Today, FIRE announced the winners of our 2009 "Freedom in Academia" high school essay contest. Out of the over 2,700 submissions for the contest, FIRE chose eight winning essays. Home school student Nathaniel Cornelius of Paynesville, Minnesota, wrote the winning essay, Andrew David King of Moreau Catholic High School in Hayward, California, and Eric Podolsky of Sylvania Southview High School in Sylvania, Ohio, took the two second-place slots, and five other students were runners-up.
FIRE announced the 2009 "Freedom in Academia" essay contest in September, asking students to write essays of 700-1,200 words on how universities betray their true purpose when they abrogate the free speech rights of their students. Students were to base their essays on two documentaries from FIRE’s site—FIRE in Action: Valdosta State University and Think What We Think… Or Else: Thought Control on the American Campus—as well as other information on FIRE’s website. FIRE sent invitations for entries to nearly 11,000 high schools across the country and posted information on dozens of scholarship websites.
Nathaniel Cornelius wrote the winning essay, "Educational Institutions or Reeducation Camps?" He explains how the actions of Valdosta State University and the University of Delaware were antithetical to the purpose of a university by prescribing ideological educational outcomes for students. Nathaniel writes,
These actions reveal blatant instances of circular reasoning, as the university’s philosophical conclusions predetermined the framework in which students could acceptably think. Colleges should be gardens of free inquiry and unbridled intellectual growth, not machines that stifle free expression and stunt students’ development as persons. When a university uses freshman orientation to squeeze students into an ideological mold based on its particular set of presuppositions, or when it expels those who dare to question its strategic decisions, it is functioning more like a re-education camp than an educational institution.
Andrew David King took one of the second-place prizes. His essay, "In Clear and Present Danger: The State of Personal Liberty in America," explains the threat to free thought and human dignity posed by universities’ censorship. Andrew writes,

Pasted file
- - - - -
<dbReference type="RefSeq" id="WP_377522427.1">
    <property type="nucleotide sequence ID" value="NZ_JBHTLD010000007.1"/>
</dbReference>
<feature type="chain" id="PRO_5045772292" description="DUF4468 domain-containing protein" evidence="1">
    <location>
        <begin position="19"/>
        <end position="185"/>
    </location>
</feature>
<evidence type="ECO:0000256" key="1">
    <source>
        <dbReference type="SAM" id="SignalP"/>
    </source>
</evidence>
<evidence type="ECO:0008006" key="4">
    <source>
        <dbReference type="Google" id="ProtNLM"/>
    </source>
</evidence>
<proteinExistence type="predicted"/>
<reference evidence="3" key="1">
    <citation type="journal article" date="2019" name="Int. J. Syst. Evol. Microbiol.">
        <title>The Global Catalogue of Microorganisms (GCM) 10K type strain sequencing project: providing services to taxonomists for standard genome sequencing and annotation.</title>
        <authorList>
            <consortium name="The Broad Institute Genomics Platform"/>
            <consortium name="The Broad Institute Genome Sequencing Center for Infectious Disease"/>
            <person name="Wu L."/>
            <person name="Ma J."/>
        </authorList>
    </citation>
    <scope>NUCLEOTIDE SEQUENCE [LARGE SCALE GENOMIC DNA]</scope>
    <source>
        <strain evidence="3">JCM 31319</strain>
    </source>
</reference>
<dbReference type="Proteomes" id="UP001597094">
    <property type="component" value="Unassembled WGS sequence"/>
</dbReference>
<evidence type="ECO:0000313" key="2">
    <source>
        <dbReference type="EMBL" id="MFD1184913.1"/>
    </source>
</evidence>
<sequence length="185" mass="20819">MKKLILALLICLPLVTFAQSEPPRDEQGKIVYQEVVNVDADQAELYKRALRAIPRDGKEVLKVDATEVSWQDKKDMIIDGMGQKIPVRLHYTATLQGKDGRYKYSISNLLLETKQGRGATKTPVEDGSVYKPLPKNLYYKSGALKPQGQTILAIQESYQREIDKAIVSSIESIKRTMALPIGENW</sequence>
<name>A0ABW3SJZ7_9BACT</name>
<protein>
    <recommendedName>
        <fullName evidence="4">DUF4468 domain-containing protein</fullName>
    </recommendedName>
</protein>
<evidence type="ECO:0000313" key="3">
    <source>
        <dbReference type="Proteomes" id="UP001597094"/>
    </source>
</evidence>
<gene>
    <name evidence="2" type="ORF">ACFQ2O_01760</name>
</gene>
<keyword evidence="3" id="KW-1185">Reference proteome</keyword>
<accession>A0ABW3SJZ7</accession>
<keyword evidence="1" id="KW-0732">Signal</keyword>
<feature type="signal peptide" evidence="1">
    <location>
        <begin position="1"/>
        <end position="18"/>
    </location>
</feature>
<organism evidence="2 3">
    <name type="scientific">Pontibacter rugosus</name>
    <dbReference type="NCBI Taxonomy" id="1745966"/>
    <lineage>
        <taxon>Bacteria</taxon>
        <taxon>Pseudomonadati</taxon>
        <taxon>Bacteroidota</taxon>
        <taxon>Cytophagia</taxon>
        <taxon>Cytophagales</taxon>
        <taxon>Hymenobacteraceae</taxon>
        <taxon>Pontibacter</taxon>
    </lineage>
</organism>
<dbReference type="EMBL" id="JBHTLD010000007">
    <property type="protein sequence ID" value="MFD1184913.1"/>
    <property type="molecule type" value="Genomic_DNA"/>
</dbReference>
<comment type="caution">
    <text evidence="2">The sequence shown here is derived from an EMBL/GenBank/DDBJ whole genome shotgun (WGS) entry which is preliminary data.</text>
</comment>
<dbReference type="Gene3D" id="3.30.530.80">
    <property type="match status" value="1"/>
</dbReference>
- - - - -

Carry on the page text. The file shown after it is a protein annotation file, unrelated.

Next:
It is highly damaging to the larger academic community for a university to stifle the speech of its students to any extent. By trying to forcefully alter the opinions of individuals, colleges encourage a culture of self-repression, and create an environment in which complacent students go unnoticed or awarded, while honest people—regardless of the legitimacy of their statements—are punished for expressing their ideas. It is contrary to intellectual progress and integrity to subvert individuals of any persuasion into accepting a social code with subjective parameters clearly intended to mold any obtuseness into regularity.
The question I postulate is this: Which is more dangerous, the occasional issuing of controversial or offensive statements by students, or the placement of free expression under the jurisdiction of administrations with sociopolitical agendas?
Eric Podolsky penned the other second-place essay, "Losing the Marketplace of Ideas." In his essay, Eric explores the importance of competing ideas for the advancement of learning in a university setting. He writes,
An important distinction to make with colleges is whether they tell students how to think or what to think. When a university tells students how to think, it presents them with relevant data from both sides and lets them make their own decisions through debate and soul-searching. However, when a university tells students what to think, as [the University of Delaware] did in this situation, it stifles free thought, implicitly or explicitly, and indoctrinates students with a certain idea…However, in a society where we are taught to speak freely and question common knowledge, our universities ought to be the pinnacle of unabated free thought.
The marketplace of ideas is the best way to harvest good ideas in society, and the universities of the world are the best places to house this marketplace of ideas. As students learn from their classes, universities should also give students the room to flourish and form their own opinions, and even question the authority of the university itself.
Cornelius will receive a $5,000 college scholarship, King and Podolsky will each receive $2,500 college scholarships, and each runner-up will receive a $1,000 college scholarship. Runners-up in the contest were Danielle Wogulis of Davis Senior High School, Rachel Ochoa of Evangel Classical Christian School, Rachel Helmstetter of Pinnacle High School, Erin Kahn of Sprague High School, and Morgan Turner of Twin Oaks Academy. All of the winning essays are published here.
FIRE received many excellent entries. We thank the winners for their hard work, and we congratulate them on a job well done. FIRE is grateful that so many civic-minded students took the time and effort to research this important topic and to write such excellent essays for this award.